Online sales grew strongly in 2021, in a year in which retailers invested heavily in their ecommerce platforms, but fell back in December as online shoppers headed in-store for certainty, new figures suggest.
Almost half of non-food retail sales were online in 2021, according to the monitor, while ecommerce sales notched up double digit growth over the year.
How shoppers bought in 2021
Ecommerce sales of non-food products in the whole of 2021 were 14.3% ahead of the previous year, while across all channels, retail sales grew by 9.9%, according to the latest BRC/KPMG Retail Sales Monitor. They were also 6.6% higher than in 2019.
Food sales grew by 3.1% in that time, while non-food sales were 15.6% ahead of the previous year. And overall, some 46.9% of non-food retail sales were online during the year. At the same time, in-store sales of non-food items grew by 38.4% in 2021 compared to 2020 – but fell by a total of 7.7% compared to December 2019.
Helen Dickinson, chief executive of the British Retail Consortium (BRC), says: “Retailers did well to weather the challenging trade conditions, with retail sales for 2021 up on both the previous year and compared to pre-pandemic levels. Continuing a trend throughout the pandemic towards online shopping, 2021 saw a double digit rise in non-food online sales, a testament to retailers’ huge investments in their online platforms. However, retail faces significant head winds in 2022, as consumer spending is held back by rising inflation, increasing energy bills, and April’s National Insurance hike. It will take continued agility and resilience if they are to battle the storm ahead, while also tackling issues from labour shortages to rising transport and logistics costs.”
How UK shoppers bought in December 2021
In December, some 45% of non-food retail sales were online, says the BRC. That’s down from 52.5% in December 2020, a month when the second national lockdown came to an end, but many non-essential retail stores were then closed again in regional tiered measures.
Online non-food sales were 13.9% down on December 2020, while retail sales grew by 2.1% in total, compared to the previous year – when sales had grown by 1.8% on 2019. But online sales fell by 13.9% that month, a year after lockdown conditions boosted online sales ahead of Christmas 2020.
In-store sales grew by a total 36% in the three months to December 2021, and by 26.8% on a like-for-like basis that strips out the effect of store – and business – openings and closures. In-store sales were also 7.7% lower than they were in the same period in 2019.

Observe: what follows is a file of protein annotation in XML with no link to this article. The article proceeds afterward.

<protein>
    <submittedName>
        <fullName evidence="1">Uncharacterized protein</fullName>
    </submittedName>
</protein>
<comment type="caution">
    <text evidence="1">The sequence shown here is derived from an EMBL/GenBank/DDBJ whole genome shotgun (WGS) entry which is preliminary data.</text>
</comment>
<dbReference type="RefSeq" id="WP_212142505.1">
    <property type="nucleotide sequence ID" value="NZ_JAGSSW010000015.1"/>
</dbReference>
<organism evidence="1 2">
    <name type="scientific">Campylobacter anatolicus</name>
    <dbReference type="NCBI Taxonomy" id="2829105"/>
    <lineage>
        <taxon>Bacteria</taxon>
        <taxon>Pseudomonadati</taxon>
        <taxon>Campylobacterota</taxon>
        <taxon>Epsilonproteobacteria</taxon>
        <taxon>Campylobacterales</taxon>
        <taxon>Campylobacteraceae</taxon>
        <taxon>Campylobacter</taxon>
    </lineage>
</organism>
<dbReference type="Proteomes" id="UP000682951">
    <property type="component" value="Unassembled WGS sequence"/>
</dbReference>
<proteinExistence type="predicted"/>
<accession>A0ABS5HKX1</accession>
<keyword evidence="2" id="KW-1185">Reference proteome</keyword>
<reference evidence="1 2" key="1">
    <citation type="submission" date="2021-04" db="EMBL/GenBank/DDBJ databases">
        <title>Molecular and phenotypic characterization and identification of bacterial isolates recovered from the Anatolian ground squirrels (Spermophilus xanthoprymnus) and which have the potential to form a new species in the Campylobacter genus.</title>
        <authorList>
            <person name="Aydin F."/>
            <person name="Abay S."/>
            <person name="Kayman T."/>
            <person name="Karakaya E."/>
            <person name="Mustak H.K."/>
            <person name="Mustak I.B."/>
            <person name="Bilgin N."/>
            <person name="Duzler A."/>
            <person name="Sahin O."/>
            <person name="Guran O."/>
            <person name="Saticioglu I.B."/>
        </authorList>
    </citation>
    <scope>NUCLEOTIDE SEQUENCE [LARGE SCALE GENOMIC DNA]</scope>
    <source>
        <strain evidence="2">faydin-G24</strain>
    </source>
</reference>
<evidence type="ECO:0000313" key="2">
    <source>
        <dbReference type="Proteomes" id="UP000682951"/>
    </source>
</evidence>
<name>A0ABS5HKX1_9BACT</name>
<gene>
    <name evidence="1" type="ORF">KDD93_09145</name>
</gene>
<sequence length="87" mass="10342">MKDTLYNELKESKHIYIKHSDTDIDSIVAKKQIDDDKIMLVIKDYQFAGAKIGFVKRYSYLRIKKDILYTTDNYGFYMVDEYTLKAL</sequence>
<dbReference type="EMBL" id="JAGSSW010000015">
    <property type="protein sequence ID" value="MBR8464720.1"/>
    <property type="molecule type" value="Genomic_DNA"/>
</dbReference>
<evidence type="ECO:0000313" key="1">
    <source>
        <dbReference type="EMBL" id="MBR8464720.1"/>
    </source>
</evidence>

Dickinson says: “Despite the recent Omicron outbreak, retail sales held up through December. Many people chose to shop online rather than travel to nearby high streets and shopping centres. Loungewear was back in fashion, as many pre-empted the possibility of future restrictions. Meanwhile, the return of work-from-home advice and reduction in Christmas social events, caused formalwear sales to slow. In the face of rising case numbers and supply chain issues, people in retail pulled out all the stops to ensure everyone got what they wanted this Christmas.”
And Paul Martin, UK head of retail at KPMG, says the spread of the Omicron variant and updated government guidelines slowed spending during the final weeks of the year. Apparel and jewellery continued to dominate Christmas gift buying at the tills, whilst spending on food and drink was solid, although it slowed to just over 1%.
He says: “Consumers continued to head to the high street for their festive gifts, determined to secure the presents they wanted and not leaving online deliveries arriving on time to chance. Footwear was the only online category to see mild growth as overall online sales continued to decline, falling by over 8% in December albeit against strong comparators in 2020.”
In-store footfall, however, was still 18.6% lower in December than it was two years earlier, in December 2019, according to the latest BRC-Sensormatic IQ Footfall Monitor.
Martin adds: “As we head into 2022, retailers will be keeping close to Government Covid-19 updates and hoping consumer confidence holds up in order to offset the rising cost challenges they are likely to experience for the foreseeable future. Retailers have worked hard to manage factors in their control throughout the pandemic to adapt to the changing environment, but there are many macro factors outside of their control that could impact them this year. With many retailers cautiously optimistic for 2022, focussing on continuously re-engineering their business models, ensuring they operate resilient supply chains and have a tight grip on their costs will be the top priorities.”
Susan Barratt, chief executive of grocery analyst IGD, says: ““Food and drink sales delivered a strong performance in December 2021 and were back in year-on-year growth. This is particularly impressive considering the exceptionally strong sales recorded in December 2020 and indicates that many shoppers took advantage of being able to celebrate Christmas this year with family and friends.”